Kezie Duru Akabusi in conversation with Ida Horner
Ida: Most African families send their children back to Africa whilst they stay here to work and send money to the children for education, care etc. So how come your parents left Britain to return to Africa, leaving you behind?
Kezie: In the fifties it was common practice for parents from West African countries – in particular Nigeria – to leave their children with private foster parents in Britain. There was a sense of one-upmanship that they could afford for a British family to be taking care of their children while they went back to their country of heritage to help in the nation-building programme of the former British colonies.
My Mother and Father were a case in point, having come to the UK in the mid fifties to study (Mum nursing, and Dad politics/economics.) Both were the toast of the village when they returned to Nigeria, as they had left my brother and me to benefit from the much prized “British education.”
Unfortunately for them five years after returning home to the land of their Fathers, the experiment of Nigeria descended into chaos as tribal factions fought one another. The Igbos tried to succeed and the country was plunged into a bloody war for three years, leaving 2 million Igbos to an early transition, and my brother and me – two of many casualties – to move from one home to another before finding ourselves in a children’s home.
Ida: How do African parents feel about putting their children into the UK care system?
Kezie:I can’t speak for today although I’m aware it does still happen. I have been asked a couple of times by acquaintances in Nigeria to find homes for young teenagers who are coming to the UK for their Upper 5th and 6th years.
Ida: What is the experience of African children that end up in care?
Kezie:From my observation I would say the experience of African children that end up in care is one of disorientation from culture, customs and values especially if there are no or limited role models in the close vicinity.
Left to fend for themselves, by osmosis the African children absorb the mores of the local environment and can even begin to detest the skin they are in, as the only view they get of their erstwhile homeland is one of poverty, famine or war-torn arenas.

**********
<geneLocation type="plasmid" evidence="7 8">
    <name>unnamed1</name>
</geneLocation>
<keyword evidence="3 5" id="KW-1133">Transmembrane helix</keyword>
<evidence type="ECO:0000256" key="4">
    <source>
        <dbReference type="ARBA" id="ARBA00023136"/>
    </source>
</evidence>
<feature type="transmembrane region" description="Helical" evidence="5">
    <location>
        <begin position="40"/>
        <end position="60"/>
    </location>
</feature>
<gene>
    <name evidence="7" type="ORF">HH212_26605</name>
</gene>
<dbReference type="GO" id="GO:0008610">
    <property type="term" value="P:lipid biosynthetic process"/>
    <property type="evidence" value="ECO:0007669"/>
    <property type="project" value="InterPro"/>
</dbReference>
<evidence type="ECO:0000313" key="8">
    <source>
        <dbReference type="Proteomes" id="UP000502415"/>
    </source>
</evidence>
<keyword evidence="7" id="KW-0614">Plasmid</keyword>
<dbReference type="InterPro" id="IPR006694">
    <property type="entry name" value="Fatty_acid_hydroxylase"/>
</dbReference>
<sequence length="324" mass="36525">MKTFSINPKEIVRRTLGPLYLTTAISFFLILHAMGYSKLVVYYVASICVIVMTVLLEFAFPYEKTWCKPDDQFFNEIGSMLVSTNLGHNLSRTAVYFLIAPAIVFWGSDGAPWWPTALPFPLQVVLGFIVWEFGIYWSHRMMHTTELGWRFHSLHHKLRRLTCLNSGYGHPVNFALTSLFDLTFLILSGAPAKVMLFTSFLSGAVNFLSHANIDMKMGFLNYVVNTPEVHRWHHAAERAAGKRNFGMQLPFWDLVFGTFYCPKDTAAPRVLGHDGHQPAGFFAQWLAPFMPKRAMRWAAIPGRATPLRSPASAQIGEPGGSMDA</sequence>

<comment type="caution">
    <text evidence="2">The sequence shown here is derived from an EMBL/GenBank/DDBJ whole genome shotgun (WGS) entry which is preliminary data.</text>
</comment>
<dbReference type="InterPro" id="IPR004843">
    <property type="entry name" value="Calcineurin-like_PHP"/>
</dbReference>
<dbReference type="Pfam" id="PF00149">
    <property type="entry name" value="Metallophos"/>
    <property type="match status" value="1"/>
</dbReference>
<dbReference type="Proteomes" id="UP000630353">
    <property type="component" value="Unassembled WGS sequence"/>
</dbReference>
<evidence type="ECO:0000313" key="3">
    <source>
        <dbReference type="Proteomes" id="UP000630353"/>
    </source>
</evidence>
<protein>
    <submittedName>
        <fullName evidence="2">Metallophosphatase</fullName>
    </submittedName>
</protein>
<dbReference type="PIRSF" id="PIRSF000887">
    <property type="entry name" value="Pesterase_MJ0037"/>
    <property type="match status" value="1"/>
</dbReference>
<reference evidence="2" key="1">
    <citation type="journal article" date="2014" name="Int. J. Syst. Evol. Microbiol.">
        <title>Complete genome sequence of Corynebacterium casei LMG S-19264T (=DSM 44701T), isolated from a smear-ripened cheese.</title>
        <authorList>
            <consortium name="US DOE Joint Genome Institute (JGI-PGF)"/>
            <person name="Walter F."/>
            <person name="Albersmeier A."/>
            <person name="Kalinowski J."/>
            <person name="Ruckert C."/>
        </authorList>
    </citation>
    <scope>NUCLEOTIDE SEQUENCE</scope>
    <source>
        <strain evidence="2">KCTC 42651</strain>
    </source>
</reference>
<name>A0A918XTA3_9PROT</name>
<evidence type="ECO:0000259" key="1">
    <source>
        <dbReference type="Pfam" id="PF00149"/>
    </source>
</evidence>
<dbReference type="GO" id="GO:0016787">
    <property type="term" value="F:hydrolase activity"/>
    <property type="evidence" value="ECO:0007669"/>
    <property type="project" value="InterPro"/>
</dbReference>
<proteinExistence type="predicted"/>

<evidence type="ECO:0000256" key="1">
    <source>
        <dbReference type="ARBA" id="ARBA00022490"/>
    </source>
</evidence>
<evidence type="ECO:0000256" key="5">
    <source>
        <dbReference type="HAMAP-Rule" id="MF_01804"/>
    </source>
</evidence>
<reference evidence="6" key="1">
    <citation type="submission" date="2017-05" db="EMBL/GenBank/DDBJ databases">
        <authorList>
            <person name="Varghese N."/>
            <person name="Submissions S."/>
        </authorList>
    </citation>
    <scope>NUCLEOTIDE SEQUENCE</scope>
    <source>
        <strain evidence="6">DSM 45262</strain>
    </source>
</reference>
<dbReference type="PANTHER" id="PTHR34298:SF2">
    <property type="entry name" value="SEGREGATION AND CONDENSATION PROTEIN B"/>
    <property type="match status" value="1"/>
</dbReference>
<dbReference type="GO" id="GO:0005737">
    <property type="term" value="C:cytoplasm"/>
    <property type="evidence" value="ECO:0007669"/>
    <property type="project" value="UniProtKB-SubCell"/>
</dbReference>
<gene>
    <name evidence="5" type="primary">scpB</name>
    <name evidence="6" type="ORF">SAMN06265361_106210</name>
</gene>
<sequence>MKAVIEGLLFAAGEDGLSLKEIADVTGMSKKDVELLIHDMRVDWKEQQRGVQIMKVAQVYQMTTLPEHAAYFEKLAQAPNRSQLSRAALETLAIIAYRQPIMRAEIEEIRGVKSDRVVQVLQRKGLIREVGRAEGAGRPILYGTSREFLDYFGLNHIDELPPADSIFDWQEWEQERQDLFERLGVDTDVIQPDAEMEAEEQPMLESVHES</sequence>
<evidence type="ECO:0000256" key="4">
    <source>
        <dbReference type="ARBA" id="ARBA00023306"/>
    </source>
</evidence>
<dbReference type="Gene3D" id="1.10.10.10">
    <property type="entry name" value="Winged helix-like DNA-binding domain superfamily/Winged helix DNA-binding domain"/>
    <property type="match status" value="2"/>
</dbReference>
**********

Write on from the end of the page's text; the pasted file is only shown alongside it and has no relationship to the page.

Unfortunately a brief period in the country of origin where one is exposed to daily energy crises, institutionalized brutalities, unbridled nepotism and rampant sycophancies does little to assuage the distorted media concoctions.
Ida: For African families that rely on family support, are care homes a last resort, or the norm?
Kezie:Again in the fifties (not so much now) the African had rosy-coloured glasses about the United Kingdom based on a romantic view of the colonial masters. This aligned with their extended family culture made it very easy for African families to trust their children into the hands of British foster families. Mind you I don’t see how the Africans’ extended family culture can last, considering how it has been and is still being bombarded by Western culture.
Ida: Could your parents have left you with extended family?
Kezie:Most of my family were still in Nigeria. I did have an Uncle who was studying politics at London School of Economics. He visited me and my younger brother in between lectures but obviously did not have the time or resources to take care of his brother’s two young children as well as managing his own life.
Ida: Why is there not a system to encourage Africans in the diaspora to become mentors to African children leaving care in Britain?
Kezie:I don’t know the answer to that at the moment, but I will investigate it further and come back at a later date with what I find out.
Kezie, thank you. We’re very grateful for your input.